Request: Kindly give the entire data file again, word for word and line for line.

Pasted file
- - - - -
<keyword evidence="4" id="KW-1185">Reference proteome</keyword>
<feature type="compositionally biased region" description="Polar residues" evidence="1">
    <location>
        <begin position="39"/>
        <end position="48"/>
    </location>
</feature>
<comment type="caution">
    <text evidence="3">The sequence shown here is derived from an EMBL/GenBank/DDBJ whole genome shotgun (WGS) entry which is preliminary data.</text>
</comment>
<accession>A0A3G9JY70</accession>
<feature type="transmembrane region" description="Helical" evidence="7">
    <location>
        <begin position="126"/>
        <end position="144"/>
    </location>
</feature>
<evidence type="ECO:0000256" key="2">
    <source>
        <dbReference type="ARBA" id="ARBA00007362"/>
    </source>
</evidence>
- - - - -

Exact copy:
<keyword evidence="4" id="KW-1185">Reference proteome</keyword>
<feature type="compositionally biased region" description="Polar residues" evidence="1">
    <location>
        <begin position="39"/>
        <end position="48"/>
    </location>
</feature>
<comment type="caution">
    <text evidence="3">The sequence shown here is derived from an EMBL/GenBank/DDBJ whole genome shotgun (WGS) entry which is preliminary data.</text>
</comment>
<accession>A0A3G9JY70</accession>
<feature type="transmembrane region" description="Helical" evidence="7">
    <location>
        <begin position="126"/>
        <end position="144"/>
    </location>
</feature>
<evidence type="ECO:0000256" key="2">
    <source>
        <dbReference type="ARBA" id="ARBA00007362"/>
    </source>
</evidence>